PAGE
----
CIS CSC #4 – Controlled Use of Administrative Privileges

I am working on a series of posts related to the Center for Internet Security (CIS) Critical Security Controls (CSCs). See the full listing here.

The processes and tools used to track/control/prevent/correct the use, assignment, and configuration of administrative privileges on computers, networks, and applications.

This control includes nine (9) sub controls. For those of you reviewing the CIS Controls with the Implementation Groups in mind, there are two (2) IG1 controls and eight (8) IG2 controls. This means that, at a minimum, we want to:

  • Before deploying any new asset, change all default passwords to have values consistent with administrative level accounts.
  • Ensure that all users with administrative account access use a dedicated or secondary account for elevated activities. This account should only be used for administrative activities and not internet browsing, email, or similar activities.

Default credentials can wipe out all your efforts to secure your environment in an instant. This is a vulnerability I see in almost every environment I go into. Often times, this is not a wide spread issue, and is likely on a lower risk system (multi-function printers are the most common). While this is not the same as default credentials to a public-facing firewall, tools like Printer Exploitation Toolkit (PRET) can be used to exploit this vulnerability and obtain access to sensitive data. I have seen this lead to stored credentials (for other systems) as well as stored files (scan to PDF).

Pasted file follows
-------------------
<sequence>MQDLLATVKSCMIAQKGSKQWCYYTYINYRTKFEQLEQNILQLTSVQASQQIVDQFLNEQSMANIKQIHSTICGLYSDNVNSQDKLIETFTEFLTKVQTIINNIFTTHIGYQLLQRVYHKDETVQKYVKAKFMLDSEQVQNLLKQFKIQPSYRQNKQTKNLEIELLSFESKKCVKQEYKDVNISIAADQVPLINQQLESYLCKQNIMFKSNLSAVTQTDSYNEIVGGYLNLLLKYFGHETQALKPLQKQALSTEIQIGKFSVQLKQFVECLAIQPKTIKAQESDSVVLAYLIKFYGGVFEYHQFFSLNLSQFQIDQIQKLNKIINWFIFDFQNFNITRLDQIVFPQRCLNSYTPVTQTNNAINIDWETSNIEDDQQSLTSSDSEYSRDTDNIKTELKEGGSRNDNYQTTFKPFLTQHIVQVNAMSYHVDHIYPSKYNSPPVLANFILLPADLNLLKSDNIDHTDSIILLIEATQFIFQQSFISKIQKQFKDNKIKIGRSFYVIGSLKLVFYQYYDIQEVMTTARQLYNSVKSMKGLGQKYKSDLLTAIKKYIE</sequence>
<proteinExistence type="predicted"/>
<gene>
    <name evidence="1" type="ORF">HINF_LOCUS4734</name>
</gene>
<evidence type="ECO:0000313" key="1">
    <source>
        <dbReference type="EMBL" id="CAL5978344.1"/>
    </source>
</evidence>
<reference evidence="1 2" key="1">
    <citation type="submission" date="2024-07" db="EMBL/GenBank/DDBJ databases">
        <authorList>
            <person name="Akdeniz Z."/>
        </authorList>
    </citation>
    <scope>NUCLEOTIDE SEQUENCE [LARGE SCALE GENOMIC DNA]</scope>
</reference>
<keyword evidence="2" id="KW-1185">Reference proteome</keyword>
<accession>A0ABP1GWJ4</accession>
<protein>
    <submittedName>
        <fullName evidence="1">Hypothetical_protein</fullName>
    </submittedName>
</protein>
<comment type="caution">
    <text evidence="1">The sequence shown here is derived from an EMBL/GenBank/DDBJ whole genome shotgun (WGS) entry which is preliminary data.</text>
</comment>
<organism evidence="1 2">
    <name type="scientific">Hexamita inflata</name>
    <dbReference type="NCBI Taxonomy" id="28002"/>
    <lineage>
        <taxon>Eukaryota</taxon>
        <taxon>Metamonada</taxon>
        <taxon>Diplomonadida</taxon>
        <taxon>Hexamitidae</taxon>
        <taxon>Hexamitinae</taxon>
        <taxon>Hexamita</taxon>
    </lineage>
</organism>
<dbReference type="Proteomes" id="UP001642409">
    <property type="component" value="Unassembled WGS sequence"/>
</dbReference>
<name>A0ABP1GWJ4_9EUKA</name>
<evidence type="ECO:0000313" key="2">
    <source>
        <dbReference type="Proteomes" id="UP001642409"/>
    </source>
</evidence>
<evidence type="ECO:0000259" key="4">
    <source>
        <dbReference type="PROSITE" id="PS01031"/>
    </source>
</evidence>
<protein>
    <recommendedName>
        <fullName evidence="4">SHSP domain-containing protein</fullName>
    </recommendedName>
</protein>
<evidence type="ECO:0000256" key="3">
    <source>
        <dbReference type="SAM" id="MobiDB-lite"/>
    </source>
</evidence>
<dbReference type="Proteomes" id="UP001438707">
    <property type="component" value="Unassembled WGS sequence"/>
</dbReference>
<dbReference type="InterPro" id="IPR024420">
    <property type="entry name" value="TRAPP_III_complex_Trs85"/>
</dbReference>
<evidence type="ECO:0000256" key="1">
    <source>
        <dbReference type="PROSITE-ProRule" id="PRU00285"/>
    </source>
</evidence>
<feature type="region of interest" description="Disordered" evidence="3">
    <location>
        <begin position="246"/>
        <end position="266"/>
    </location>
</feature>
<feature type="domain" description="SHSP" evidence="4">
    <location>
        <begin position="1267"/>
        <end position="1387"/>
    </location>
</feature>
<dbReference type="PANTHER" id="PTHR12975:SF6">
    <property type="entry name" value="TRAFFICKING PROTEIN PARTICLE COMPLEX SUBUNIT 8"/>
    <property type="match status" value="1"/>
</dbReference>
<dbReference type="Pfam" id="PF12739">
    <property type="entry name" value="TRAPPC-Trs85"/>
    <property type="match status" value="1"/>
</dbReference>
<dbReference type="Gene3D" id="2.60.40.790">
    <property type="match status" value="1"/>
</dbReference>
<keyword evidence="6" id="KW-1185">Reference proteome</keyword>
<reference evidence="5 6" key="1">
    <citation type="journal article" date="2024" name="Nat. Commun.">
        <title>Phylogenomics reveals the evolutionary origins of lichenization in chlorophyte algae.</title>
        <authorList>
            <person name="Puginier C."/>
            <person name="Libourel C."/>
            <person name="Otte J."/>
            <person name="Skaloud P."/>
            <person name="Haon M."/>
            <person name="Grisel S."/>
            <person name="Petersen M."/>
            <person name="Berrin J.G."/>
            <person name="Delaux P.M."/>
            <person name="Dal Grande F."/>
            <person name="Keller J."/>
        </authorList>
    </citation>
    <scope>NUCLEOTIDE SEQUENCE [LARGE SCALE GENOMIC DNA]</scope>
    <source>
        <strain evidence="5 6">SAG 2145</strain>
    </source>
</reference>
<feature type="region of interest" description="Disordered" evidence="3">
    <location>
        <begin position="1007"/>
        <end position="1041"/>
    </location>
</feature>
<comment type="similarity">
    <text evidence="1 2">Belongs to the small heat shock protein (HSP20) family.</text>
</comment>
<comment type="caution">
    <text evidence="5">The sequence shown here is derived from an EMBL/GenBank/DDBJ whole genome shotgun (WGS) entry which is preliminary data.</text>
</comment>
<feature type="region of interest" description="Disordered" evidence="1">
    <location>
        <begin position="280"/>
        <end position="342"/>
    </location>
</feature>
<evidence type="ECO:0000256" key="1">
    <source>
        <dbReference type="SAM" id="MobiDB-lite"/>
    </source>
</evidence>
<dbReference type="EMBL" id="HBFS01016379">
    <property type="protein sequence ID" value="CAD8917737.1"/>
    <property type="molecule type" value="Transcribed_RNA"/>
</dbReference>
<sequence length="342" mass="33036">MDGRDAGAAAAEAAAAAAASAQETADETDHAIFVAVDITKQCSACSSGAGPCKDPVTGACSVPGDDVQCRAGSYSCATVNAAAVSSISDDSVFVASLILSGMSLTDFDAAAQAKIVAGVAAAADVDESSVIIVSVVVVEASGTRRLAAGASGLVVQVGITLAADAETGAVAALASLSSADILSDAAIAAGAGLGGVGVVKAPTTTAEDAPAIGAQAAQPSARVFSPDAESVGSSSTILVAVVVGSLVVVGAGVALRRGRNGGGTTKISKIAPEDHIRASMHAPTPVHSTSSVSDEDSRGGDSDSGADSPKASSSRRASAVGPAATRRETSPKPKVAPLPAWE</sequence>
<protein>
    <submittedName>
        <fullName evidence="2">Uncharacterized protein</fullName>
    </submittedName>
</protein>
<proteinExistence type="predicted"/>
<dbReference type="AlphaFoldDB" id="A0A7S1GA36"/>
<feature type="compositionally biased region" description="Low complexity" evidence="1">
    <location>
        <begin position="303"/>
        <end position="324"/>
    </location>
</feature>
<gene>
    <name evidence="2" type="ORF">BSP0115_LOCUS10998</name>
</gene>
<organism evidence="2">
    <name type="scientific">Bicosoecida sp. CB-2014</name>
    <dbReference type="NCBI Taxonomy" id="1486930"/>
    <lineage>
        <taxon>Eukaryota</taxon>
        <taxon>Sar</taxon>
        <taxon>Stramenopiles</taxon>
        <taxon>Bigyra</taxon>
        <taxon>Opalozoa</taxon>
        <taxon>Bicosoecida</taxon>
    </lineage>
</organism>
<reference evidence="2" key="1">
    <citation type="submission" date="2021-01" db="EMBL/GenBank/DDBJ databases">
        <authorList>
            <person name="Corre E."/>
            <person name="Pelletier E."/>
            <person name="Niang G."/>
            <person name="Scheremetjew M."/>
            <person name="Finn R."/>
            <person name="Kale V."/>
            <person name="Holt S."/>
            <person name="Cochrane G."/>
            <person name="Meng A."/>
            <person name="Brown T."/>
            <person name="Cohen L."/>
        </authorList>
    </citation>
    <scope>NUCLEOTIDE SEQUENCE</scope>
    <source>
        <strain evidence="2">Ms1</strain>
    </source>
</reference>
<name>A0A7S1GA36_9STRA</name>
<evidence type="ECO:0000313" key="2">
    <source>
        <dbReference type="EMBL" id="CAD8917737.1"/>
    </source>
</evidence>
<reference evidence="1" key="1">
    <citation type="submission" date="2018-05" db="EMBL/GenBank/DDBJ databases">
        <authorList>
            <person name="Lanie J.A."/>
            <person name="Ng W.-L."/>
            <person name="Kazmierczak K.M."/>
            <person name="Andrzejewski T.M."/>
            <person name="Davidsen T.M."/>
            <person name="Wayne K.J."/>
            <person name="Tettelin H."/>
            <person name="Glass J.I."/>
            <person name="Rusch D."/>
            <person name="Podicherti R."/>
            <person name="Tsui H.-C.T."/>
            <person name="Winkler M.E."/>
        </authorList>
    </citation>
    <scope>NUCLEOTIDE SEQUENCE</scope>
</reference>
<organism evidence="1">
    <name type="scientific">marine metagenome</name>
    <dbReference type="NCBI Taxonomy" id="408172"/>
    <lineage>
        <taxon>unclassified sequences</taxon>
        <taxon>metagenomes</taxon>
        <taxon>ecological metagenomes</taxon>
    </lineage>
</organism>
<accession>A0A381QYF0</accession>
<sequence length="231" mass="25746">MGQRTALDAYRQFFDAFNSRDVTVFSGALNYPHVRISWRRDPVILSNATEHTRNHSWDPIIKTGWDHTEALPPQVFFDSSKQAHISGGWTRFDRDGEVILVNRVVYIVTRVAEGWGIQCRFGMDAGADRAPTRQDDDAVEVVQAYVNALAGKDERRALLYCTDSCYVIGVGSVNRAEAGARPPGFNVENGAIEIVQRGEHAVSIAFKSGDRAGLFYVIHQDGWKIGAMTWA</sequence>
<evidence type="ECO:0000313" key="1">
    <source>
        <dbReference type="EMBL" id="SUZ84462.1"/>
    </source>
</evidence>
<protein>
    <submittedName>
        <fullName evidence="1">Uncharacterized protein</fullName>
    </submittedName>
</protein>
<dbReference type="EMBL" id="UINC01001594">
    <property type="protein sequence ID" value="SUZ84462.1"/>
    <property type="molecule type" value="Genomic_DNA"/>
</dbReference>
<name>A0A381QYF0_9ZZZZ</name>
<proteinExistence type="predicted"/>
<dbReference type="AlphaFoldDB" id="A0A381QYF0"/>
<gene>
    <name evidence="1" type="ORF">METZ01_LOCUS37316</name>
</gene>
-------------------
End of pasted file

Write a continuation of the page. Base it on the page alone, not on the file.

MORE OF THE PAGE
The use of a dedicated administrative account is a great way to further reduce the risk of a user falling for a targeted social engineering attack. Users with high-value access should not be using those accounts to browse the web or check email – two of the highest risk activities users perform.

# Example PowerShell script to generate a list of users in 
# specific administrative groups. This can be compared over
# time to identify changes
# "Domain Admins" can be replaced with any group you are monitoring

	
Get-ADGroupMember -Identity "Domain Admins" -Recursive | %{Get-ADUser -Identity $_.distinguishedName} | Select DistinguishedName, Name, Enabled

# Example Output

DistinguishedName                                Name           Enabled
-----------------                                ----           -------
CN=Administrator,CN=Users,DC=test.com,DC=local   Administrator  True
CN=John Doe,CN=Users,DC=test.com,DC=local        John Doe       True


# This could also be passed to Export-Csv to have a record of past queries for comparison

Related News Stories

Relevant Tools

CommercialOpen-Source & “Freemium”
Just In Time Privileged Access (CyberArk)Cat/Diff
Defend Point (Avecto)PowerShell Get-WMIObject / Get-SIMInstance
Tripwire EnterpriseSudo
Change Auditor (Quest)
System Center and Active Directory (Microsoft)
Access Auditor (SCC)
Endpoint Privilege Management (BeyondTrust)

The CIS Controls are in version 7.1 at the time of this writing. For more information on this control check out the CIS Control #4 page here.

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